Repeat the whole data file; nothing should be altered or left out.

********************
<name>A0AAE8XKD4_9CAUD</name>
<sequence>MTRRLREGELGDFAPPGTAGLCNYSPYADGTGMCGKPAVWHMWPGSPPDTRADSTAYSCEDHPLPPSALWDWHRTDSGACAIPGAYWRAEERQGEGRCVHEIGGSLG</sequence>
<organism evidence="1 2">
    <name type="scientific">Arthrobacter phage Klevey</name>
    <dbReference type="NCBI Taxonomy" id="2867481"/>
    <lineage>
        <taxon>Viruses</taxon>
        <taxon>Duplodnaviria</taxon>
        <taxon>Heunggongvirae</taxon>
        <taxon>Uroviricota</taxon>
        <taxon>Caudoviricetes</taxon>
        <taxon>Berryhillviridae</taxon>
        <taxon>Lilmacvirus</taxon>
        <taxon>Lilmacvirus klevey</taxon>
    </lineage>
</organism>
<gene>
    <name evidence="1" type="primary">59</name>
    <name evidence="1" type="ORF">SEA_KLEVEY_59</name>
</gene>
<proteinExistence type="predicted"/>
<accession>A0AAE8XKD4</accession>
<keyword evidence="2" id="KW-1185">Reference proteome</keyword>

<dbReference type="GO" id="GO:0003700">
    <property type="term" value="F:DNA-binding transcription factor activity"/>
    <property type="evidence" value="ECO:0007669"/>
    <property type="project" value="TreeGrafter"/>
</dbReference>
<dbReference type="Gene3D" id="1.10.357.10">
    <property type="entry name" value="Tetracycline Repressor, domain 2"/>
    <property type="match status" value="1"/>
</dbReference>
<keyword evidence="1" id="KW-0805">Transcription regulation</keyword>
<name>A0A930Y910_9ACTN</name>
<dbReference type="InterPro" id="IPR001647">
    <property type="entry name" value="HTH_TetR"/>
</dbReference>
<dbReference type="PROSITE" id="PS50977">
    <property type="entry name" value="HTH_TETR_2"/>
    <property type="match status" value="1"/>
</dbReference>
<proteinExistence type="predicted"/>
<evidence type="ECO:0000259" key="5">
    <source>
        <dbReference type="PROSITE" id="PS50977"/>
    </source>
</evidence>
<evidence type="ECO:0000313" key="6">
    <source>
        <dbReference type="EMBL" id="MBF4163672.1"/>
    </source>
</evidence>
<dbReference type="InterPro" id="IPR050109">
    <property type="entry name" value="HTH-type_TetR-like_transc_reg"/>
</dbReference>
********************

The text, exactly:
<name>A0AAE8XKD4_9CAUD</name>
<sequence>MTRRLREGELGDFAPPGTAGLCNYSPYADGTGMCGKPAVWHMWPGSPPDTRADSTAYSCEDHPLPPSALWDWHRTDSGACAIPGAYWRAEERQGEGRCVHEIGGSLG</sequence>
<organism evidence="1 2">
    <name type="scientific">Arthrobacter phage Klevey</name>
    <dbReference type="NCBI Taxonomy" id="2867481"/>
    <lineage>
        <taxon>Viruses</taxon>
        <taxon>Duplodnaviria</taxon>
        <taxon>Heunggongvirae</taxon>
        <taxon>Uroviricota</taxon>
        <taxon>Caudoviricetes</taxon>
        <taxon>Berryhillviridae</taxon>
        <taxon>Lilmacvirus</taxon>
        <taxon>Lilmacvirus klevey</taxon>
    </lineage>
</organism>
<gene>
    <name evidence="1" type="primary">59</name>
    <name evidence="1" type="ORF">SEA_KLEVEY_59</name>
</gene>
<proteinExistence type="predicted"/>
<accession>A0AAE8XKD4</accession>
<keyword evidence="2" id="KW-1185">Reference proteome</keyword>

<dbReference type="GO" id="GO:0003700">
    <property type="term" value="F:DNA-binding transcription factor activity"/>
    <property type="evidence" value="ECO:0007669"/>
    <property type="project" value="TreeGrafter"/>
</dbReference>
<dbReference type="Gene3D" id="1.10.357.10">
    <property type="entry name" value="Tetracycline Repressor, domain 2"/>
    <property type="match status" value="1"/>
</dbReference>
<keyword evidence="1" id="KW-0805">Transcription regulation</keyword>
<name>A0A930Y910_9ACTN</name>
<dbReference type="InterPro" id="IPR001647">
    <property type="entry name" value="HTH_TetR"/>
</dbReference>
<dbReference type="PROSITE" id="PS50977">
    <property type="entry name" value="HTH_TETR_2"/>
    <property type="match status" value="1"/>
</dbReference>
<proteinExistence type="predicted"/>
<evidence type="ECO:0000259" key="5">
    <source>
        <dbReference type="PROSITE" id="PS50977"/>
    </source>
</evidence>
<evidence type="ECO:0000313" key="6">
    <source>
        <dbReference type="EMBL" id="MBF4163672.1"/>
    </source>
</evidence>
<dbReference type="InterPro" id="IPR050109">
    <property type="entry name" value="HTH-type_TetR-like_transc_reg"/>
</dbReference>